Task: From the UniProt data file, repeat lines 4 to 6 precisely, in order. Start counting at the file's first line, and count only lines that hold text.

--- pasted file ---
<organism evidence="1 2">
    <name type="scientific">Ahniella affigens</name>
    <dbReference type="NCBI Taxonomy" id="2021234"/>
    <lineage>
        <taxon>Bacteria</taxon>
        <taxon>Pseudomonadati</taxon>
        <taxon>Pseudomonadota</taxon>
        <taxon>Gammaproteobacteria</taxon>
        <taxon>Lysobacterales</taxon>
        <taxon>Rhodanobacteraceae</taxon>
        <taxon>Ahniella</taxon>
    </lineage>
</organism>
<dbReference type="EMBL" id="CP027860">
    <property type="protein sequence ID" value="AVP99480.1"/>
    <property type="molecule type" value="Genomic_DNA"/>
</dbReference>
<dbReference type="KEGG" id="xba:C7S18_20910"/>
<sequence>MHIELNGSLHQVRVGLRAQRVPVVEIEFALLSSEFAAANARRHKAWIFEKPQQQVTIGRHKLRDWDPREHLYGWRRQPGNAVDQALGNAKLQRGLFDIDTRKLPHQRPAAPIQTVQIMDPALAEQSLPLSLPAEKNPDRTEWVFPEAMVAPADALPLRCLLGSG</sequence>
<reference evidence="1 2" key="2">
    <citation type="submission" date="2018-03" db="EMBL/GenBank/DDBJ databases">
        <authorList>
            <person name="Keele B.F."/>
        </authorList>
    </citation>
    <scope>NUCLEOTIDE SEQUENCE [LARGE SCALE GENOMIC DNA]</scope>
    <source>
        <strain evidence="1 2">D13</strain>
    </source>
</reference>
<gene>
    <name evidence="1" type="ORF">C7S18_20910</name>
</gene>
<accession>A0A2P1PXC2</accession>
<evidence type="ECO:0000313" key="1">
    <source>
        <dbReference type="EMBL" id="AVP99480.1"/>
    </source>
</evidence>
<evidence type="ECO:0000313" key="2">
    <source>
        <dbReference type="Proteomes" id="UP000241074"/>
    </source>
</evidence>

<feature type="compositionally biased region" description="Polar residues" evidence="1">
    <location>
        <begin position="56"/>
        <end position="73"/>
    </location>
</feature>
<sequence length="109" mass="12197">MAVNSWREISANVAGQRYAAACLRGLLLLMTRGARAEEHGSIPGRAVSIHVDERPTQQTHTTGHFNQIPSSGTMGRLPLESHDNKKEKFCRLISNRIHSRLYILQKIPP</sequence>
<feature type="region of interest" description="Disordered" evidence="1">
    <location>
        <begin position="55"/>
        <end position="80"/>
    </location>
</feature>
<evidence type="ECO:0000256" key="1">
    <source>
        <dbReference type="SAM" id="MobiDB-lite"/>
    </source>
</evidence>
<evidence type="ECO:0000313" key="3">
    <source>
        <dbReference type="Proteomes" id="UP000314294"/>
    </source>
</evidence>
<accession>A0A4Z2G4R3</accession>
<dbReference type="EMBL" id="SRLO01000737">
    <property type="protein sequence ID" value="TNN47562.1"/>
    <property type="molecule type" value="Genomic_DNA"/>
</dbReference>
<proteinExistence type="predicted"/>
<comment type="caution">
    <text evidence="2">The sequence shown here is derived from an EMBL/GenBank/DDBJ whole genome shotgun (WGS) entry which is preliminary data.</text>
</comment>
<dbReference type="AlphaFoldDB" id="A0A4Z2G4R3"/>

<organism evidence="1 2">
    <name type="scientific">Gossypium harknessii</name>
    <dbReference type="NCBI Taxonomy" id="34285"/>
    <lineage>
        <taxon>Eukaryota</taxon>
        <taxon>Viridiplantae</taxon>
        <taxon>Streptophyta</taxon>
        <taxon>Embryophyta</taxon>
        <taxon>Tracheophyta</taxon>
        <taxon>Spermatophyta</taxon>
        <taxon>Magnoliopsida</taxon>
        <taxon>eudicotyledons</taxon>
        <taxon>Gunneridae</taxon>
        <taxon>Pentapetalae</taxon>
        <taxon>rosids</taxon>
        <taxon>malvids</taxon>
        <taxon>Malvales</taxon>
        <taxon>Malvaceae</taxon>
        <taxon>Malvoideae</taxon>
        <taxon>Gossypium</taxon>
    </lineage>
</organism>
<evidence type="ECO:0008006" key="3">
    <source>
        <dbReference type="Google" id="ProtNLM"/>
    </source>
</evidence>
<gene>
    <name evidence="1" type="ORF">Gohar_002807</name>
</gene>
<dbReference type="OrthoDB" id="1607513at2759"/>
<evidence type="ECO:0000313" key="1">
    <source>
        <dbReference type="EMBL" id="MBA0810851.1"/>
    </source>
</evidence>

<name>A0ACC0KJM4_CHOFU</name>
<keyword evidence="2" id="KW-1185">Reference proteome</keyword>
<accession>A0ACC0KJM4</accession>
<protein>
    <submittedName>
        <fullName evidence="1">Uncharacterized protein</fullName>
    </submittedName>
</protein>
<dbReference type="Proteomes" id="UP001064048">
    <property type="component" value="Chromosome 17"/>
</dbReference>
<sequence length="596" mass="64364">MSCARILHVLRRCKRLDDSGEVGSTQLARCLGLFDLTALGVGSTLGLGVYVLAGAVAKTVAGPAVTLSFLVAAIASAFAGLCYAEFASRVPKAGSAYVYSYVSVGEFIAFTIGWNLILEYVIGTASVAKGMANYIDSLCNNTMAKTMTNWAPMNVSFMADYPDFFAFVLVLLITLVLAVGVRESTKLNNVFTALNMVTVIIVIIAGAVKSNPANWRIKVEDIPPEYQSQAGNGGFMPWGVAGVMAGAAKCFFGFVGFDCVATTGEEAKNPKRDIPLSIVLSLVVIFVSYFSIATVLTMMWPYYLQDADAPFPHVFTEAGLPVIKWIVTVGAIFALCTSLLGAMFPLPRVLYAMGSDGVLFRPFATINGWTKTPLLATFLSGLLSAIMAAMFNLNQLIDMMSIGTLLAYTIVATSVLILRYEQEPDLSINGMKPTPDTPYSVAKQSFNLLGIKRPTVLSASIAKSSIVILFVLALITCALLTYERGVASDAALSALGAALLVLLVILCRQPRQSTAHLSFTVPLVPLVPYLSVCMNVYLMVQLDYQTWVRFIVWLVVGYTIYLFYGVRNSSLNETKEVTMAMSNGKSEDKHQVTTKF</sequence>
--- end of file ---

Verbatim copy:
    <lineage>
        <taxon>Bacteria</taxon>
        <taxon>Pseudomonadati</taxon>